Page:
To some extent, everyone deals with negative thoughts during treatment.
However, if you allow yourself to believe your negative thoughts are automatically true, they can become a serious threat to your recovery.
Common Negative Thoughts About Recovery
Negative thoughts encourage a victim mentality, promote a sense of hopelessness, and keep you from fulfilling your potential. They discourage the growth mindset that is a crucial part of overcoming the challenges faced in the first year of sobriety.
Here are some examples of negative thoughts that are common during the early stages of recovery.
- Thinking there is something “wrong” with you as a person — “I can’t get sober because I have no willpower.”
- Reducing complicated problems to black and white scenarios — “Therapy didn’t work for my uncle when he wanted to stop drinking, so it’s not going to work for me.”
- Pessimism about the future — “Recovery is too hard. I relapsed once, so I am doomed to fail.”
- Bitterness about the past — “It’s my ex-wife’s fault I drink. I wouldn’t be an addict if she hadn’t filed for divorce.”
- Minimizing your own accomplishments — “I’ve been clean for one week, but that’s nothing. I won’t be able to keep it up forever.”
- Harshly judging small mistakes — “I’m such an idiot. How am I going to stay sober if I can’t even remember one simple therapy appointment?”
- Feeling as though you don’t deserve forgiveness — “I deserve to be alone forever because of what I did to my friends and family when I was high.”
- Resenting other people — “Staying sober is easier for others because their lives are less stressful than mine.”
- Making unfounded assumptions about others — “It’s pointless to try to find a new job. Nobody is going to want to hire someone who was fired because of an addiction.”
How Persistent Negativity Puts Your Recovery at Risk
The occasional negative thought is completely normal, but consist negative self-talk can make it harder to manage your mental health. You may experience symptoms of depression or anxiety, which can cause you to experience greater cravings for drugs or alcohol if you’re accustomed to self-medicating this type of distress.
If you’re openly expressing a negative attitude around your friend and family, your loved ones may start to withdraw from the relationship. Being around someone who is constantly approaching life from a negative viewpoint is exhausting, even when that person doesn’t have an addiction. However, when you start to lose relationships with loved ones, you’re decreasing the strength of the support system that promotes lasting sobriety.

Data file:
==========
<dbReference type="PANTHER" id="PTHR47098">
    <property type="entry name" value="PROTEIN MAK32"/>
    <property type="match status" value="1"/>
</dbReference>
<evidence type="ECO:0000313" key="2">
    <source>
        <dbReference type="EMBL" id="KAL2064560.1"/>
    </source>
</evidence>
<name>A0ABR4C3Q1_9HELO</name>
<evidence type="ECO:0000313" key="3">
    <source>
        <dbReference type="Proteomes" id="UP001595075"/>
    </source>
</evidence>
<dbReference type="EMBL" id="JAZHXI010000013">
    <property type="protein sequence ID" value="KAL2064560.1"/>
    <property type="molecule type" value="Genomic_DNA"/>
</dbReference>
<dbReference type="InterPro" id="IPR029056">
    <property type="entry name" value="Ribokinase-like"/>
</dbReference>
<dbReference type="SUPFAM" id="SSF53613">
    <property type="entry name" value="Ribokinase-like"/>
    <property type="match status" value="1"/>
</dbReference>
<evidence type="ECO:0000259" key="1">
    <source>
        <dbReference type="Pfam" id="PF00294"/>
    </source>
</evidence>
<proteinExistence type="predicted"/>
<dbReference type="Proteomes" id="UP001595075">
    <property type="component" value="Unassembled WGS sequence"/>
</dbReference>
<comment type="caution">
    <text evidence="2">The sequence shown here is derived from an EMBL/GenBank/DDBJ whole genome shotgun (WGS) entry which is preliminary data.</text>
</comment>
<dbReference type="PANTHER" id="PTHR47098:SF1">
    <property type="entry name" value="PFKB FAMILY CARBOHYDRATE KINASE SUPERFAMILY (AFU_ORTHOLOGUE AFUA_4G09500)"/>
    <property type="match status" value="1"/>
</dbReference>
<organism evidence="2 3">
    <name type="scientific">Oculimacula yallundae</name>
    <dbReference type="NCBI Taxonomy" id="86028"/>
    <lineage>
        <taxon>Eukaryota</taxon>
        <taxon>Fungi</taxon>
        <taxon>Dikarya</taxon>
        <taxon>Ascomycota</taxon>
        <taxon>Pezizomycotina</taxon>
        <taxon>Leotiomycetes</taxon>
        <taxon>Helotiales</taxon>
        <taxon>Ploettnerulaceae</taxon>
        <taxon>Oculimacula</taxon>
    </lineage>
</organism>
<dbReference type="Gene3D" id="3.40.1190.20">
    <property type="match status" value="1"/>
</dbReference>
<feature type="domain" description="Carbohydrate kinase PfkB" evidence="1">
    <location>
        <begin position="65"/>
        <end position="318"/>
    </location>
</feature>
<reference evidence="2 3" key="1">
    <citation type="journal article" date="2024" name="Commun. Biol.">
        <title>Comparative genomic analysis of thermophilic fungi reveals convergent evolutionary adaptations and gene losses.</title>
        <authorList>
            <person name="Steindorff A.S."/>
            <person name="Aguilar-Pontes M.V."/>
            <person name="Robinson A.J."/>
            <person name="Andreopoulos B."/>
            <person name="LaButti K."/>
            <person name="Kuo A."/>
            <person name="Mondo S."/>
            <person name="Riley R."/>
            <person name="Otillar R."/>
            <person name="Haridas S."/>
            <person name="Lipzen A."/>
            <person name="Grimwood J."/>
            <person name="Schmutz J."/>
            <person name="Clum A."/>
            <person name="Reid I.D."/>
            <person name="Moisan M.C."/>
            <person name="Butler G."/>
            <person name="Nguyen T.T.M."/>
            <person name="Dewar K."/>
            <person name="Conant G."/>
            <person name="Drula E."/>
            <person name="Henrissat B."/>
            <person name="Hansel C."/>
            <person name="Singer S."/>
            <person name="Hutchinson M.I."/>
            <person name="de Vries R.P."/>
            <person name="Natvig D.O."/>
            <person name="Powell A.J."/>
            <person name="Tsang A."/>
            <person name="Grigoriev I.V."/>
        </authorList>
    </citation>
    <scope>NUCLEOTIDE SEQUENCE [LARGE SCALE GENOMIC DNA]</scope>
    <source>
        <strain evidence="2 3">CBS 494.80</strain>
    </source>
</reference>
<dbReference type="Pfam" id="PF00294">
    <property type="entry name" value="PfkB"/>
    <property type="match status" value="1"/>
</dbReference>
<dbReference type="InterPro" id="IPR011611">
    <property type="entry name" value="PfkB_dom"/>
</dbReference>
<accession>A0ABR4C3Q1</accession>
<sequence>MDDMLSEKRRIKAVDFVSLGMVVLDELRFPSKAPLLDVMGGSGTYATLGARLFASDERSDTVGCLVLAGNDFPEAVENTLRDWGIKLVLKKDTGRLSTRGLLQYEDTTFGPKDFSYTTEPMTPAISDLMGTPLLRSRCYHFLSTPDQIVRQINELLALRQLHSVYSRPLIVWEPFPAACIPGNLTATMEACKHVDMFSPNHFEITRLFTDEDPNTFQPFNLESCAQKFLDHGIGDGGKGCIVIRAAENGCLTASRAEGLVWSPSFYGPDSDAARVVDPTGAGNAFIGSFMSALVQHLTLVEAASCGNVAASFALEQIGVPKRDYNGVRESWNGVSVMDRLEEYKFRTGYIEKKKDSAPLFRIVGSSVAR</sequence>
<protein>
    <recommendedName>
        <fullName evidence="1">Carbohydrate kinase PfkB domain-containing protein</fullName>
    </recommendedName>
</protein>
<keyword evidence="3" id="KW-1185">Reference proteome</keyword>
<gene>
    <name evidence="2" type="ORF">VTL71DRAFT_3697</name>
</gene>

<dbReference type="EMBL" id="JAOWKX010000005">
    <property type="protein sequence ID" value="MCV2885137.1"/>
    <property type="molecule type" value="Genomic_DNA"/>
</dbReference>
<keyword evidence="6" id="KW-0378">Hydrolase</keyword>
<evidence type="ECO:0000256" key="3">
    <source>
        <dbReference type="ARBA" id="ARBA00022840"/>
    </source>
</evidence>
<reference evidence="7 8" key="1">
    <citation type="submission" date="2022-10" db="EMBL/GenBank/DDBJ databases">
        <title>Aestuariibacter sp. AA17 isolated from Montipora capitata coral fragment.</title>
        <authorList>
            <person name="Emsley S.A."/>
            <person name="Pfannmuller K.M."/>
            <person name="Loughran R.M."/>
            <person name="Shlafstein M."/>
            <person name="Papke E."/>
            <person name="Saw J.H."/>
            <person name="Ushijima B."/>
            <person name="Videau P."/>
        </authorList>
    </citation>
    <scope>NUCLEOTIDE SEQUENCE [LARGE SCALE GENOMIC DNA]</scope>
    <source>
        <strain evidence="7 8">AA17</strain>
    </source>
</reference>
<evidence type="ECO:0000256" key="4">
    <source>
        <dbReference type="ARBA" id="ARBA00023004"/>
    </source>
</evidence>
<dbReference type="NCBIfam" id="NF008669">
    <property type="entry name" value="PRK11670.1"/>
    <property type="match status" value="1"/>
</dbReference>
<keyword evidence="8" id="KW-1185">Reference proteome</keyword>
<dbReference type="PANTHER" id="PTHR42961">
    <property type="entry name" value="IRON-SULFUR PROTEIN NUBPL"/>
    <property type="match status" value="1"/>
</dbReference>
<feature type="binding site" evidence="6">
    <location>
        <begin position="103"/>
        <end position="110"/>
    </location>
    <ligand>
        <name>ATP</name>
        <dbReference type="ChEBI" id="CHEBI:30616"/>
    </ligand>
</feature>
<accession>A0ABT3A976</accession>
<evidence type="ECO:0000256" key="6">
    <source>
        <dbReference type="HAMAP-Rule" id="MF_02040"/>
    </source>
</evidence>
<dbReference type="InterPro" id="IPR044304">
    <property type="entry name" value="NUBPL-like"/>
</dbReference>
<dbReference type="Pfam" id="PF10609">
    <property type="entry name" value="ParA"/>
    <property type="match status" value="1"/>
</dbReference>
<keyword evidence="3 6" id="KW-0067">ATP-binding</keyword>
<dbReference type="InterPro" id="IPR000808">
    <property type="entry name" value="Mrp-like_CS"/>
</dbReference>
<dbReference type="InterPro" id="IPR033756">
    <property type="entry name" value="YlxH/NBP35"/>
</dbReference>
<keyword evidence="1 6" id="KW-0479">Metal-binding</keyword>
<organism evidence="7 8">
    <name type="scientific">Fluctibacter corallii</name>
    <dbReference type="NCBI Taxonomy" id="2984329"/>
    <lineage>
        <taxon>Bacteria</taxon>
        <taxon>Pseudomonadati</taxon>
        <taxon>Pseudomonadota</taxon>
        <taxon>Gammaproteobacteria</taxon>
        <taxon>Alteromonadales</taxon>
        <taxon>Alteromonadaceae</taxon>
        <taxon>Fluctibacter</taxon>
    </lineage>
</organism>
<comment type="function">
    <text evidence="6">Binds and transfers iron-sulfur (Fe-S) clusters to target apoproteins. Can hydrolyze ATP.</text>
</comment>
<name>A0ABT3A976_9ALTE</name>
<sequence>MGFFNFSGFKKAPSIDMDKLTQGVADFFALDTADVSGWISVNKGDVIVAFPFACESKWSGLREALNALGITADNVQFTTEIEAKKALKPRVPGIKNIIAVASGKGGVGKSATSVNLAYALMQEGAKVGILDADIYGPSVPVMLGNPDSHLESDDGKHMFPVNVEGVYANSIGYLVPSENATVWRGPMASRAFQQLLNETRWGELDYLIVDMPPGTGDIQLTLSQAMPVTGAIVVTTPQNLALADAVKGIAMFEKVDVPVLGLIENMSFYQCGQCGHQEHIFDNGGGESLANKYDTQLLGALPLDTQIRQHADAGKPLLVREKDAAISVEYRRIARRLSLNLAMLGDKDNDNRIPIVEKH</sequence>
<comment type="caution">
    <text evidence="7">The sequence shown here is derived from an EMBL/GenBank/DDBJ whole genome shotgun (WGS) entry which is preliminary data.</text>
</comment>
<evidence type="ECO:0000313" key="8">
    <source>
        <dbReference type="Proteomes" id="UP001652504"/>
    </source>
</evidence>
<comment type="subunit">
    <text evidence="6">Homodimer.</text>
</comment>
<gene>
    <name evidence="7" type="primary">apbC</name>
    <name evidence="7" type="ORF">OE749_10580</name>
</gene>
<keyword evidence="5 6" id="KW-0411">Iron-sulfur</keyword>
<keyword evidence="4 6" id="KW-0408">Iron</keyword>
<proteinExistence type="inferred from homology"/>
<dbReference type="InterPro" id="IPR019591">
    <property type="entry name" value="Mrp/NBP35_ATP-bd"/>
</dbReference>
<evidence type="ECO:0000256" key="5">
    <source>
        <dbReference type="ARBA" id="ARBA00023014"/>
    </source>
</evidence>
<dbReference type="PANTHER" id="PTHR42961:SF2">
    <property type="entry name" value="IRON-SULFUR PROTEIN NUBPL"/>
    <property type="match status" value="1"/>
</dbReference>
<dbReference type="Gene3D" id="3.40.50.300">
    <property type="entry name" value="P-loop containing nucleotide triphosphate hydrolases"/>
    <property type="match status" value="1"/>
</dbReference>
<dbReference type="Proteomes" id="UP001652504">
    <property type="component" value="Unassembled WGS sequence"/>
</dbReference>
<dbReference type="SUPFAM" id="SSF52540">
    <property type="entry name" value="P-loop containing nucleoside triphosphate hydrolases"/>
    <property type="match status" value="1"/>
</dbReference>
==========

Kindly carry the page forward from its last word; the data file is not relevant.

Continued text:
Negative thoughts have also been linked to reduced self-efficacy. This means that negativity can cause you to doubt your own ability to stick with challenging tasks and complete the goals you’ve set for yourself. You may start skipping self-help meetings, avoiding your sponsor, and finding excuses to reschedule therapy appointments. All of these actions increase the risk of relapse.
Using Cognitive Behavioral Therapy to Stop Negativity in Its Tracks
Cognitive-behavioral therapy (CBT) uses cognitive restructuring to help people identify and change their negative thoughts into ones that are more helpful and adaptive to the situation at hand. The therapist helps the patient to identify, evaluate, and replace negative thoughts as they occur. The process is often difficult at first, but continual practice helps to make this approach more instinctive in real-life scenarios.
CBT may also involve what is called the assertive defense of the self. This means that a patient practices coping with rejection and criticism from others in a way that doesn’t contribute to additional negative thoughts. Typically, the patient and the therapist use role playing conversations to practice assertiveness and responses to criticism. In terms of recovery from substance abuse, this can help make it easier to deal with challenges that have a high likelihood of contributing to negative self-talk—such as finding work, making new sober friends, and dating.
Self-Care Strategies for Combating Negative Thinking
At home, the key to stopping negative thoughts is to remind yourself that how you’re feeling isn’t necessarily a reflection of what is really happening. Writing about the situation in a journal can help you think more objectively about your emotions. Psychology Today also suggests asking yourself the following three questions:
- Is this thought true?
- Is this thought important?
- Is this thought helpful?
Another great strategy is to commit to treating yourself the same way you’d treat a close friend. Would you tell a friend who was struggling that changing her situation was hopeless or that she deserved to have bad things happen to her? Of course not! Keep in mind that no matter what has happened in the past, you are worthy of the same love and respect you’d give to a friend in need.
How a Healthy Lifestyle Can Help
Although it might not seem like a healthy lifestyle would make a difference in your attitude, making time for exercise, nutritious meals, and sufficient sleep can help stabilize your mood. This is especially true if you plan to start your day in a positive way, such as making time for a relaxing yoga routine or a walk in the park.
Remember that recovery is more than just abstaining from the use of addictive substances. You’re building a new, wellness-focused life for yourself. This involves healing the mind, body, and spirit.